1. ## logic question/ contrapositive

1. If pq is odd, then p is odd and q is odd.

for this one, I had already proved that if p is odd and q is odd then pq is odd.
So in relation to this question i proved that q => p, so with a truth table I used that since p&q are the same(odd) then the reverse(p=>q) is also true.

does that sound alright?

2. if p^2 is even, then p is even.

This one im not quite sure how to prove ive tried the contrapositive:

so if p^2 is not even, the p is not even.

I substituted for p 2k+1, and tried setting it equal to 2k + 1 but my answer doesnt really make sense to me.

any help?

2. Please explain what you are to do with these.
It is not clear what is going on.
What does contrapositive have to do with these.

3. Originally Posted by p00ndawg
1. If pq is odd, then p is odd and q is odd.

for this one, I had already proved that if p is odd and q is odd then pq is odd.
So in relation to this question i proved that q => p, so with a truth table I used that since p&q are the same(odd) then the reverse(p=>q) is also true.

does that sound alright?

2. if p^2 is even, then p is even.

This one im not quite sure how to prove ive tried the contrapositive:

so if p^2 is not even, the p is not even.

I substituted for p 2k+1, and tried setting it equal to 2k + 1 but my answer doesnt really make sense to me.

any help?
2. Suppose p is odd. Then $p^2 = (2k+1)^2 = 4k^2+4k+1 = 2(2k^2+2k)+1$ is odd. This is the contrapositive.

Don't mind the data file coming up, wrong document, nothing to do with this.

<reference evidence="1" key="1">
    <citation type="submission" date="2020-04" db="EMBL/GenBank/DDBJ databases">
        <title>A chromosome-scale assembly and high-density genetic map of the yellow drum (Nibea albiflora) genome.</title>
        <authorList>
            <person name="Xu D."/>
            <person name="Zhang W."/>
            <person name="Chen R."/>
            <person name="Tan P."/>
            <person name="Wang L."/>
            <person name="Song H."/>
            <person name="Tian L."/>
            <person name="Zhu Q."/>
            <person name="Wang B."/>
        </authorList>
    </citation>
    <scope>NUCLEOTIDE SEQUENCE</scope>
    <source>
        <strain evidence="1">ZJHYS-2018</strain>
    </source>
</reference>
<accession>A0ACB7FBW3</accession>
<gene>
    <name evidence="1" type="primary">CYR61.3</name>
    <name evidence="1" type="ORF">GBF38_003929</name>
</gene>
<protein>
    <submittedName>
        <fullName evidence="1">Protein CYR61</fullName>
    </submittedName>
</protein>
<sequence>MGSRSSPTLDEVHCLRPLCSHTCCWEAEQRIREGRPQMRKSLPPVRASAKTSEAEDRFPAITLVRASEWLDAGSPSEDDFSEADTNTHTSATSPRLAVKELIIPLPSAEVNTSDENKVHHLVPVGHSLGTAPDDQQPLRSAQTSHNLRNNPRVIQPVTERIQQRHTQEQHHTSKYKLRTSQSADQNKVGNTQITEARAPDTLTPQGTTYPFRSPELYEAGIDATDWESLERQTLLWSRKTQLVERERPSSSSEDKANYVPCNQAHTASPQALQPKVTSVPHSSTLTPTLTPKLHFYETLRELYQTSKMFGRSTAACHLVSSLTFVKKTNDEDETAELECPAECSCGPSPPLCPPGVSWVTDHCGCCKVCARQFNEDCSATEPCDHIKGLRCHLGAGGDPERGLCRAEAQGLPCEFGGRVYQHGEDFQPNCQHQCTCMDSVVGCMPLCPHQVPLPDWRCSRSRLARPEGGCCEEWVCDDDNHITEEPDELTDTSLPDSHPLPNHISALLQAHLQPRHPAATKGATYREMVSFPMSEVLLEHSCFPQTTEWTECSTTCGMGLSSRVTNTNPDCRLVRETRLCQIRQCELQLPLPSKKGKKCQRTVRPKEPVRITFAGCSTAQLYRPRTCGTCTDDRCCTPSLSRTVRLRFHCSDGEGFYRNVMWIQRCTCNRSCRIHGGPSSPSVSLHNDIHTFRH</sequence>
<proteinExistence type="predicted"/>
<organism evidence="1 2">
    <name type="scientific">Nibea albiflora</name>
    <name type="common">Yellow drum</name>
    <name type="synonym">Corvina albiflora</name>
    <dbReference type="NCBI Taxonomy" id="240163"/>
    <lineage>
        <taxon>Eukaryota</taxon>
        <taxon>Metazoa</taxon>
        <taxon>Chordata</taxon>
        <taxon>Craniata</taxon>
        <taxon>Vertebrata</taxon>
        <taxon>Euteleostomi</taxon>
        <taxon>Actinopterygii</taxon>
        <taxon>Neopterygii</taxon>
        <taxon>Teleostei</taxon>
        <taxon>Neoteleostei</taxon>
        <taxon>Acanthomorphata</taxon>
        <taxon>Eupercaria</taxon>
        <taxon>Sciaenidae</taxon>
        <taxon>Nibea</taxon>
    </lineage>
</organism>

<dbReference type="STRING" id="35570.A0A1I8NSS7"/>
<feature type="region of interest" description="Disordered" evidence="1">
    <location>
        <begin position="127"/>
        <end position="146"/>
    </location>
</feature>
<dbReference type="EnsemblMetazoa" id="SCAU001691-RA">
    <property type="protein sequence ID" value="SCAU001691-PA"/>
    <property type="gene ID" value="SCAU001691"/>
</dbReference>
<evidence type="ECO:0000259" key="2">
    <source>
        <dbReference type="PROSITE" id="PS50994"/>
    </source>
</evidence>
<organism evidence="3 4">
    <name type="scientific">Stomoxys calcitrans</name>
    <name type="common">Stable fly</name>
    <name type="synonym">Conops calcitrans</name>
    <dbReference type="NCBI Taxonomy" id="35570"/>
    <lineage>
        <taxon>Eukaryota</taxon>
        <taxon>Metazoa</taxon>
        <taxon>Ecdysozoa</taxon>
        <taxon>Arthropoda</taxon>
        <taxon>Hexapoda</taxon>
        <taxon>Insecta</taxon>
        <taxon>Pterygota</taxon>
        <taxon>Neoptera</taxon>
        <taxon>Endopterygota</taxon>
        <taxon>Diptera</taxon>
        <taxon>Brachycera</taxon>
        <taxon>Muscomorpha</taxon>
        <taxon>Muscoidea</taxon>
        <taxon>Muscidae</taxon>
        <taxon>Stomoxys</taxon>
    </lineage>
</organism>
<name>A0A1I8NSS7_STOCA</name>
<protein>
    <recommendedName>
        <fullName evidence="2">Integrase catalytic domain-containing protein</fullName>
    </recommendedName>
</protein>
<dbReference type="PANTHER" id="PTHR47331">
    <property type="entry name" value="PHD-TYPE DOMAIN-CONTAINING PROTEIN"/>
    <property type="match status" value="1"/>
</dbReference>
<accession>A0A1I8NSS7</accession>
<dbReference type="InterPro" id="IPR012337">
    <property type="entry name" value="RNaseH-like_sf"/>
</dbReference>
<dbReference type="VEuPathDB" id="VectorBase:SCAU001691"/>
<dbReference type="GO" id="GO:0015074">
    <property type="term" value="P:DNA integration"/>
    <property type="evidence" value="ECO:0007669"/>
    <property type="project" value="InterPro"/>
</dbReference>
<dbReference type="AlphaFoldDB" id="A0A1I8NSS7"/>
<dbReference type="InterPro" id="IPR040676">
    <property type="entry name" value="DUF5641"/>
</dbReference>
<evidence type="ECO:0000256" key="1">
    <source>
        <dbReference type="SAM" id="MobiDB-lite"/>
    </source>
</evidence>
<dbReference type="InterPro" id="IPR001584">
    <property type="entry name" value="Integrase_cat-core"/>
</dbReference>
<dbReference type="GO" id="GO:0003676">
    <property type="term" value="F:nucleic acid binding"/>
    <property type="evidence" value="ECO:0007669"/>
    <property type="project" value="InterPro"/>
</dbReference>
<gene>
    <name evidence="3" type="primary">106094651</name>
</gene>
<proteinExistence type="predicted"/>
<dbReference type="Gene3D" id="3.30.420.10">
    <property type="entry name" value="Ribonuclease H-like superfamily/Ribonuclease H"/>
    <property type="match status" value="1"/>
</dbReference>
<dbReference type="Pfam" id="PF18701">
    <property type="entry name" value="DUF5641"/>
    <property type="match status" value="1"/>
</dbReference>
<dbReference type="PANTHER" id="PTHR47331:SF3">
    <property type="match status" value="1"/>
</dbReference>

4. Originally Posted by Plato
Please explain what you are to do with these.
It is not clear what is going on.
What does contrapositive have to do with these.
oops im sorry. the contrapositive had to do with a hint the book gave me to try and prove the statement.

Suppose p and q are integers. prove the following:

Originally Posted by Sampras
2. Suppose p is odd. Then $p^2 = (2k+1)^2 = 4k^2+4k+1 = 2(2k^2+2k)+1$ is odd. This is the contrapositive.

i think this is right.

so in the end since it is odd, that makes the opposite true?

5. Originally Posted by p00ndawg
1. If pq is odd, then p is odd and q is odd.

for this one, I had already proved that if p is odd and q is odd then pq is odd.
So in relation to this question i proved that q => p, so with a truth table I used that since p&q are the same(odd) then the reverse(p=>q) is also true.
Please don't use the same letters to mean the same thing! You start by talking about p and q being odd, implying that they are integers. You then talk about p&q and p=>q implying that they are statements. Which is it?

And you give a statement, "If pq is odd, then p is odd and q is odd", but don't say what you want to do with it! Prove it? Find the contrapositive of it?

does that sound alright?

2. if p^2 is even, then p is even.

This one im not quite sure how to prove ive tried the contrapositive:

so if p^2 is not even, the p is not even.

I substituted for p 2k+1, and tried setting it equal to 2k + 1 but my answer doesnt really make sense to me.

any help?
Proof by contradiction. Suppose p is odd. Then p= 2k+1 as you say. What is its square?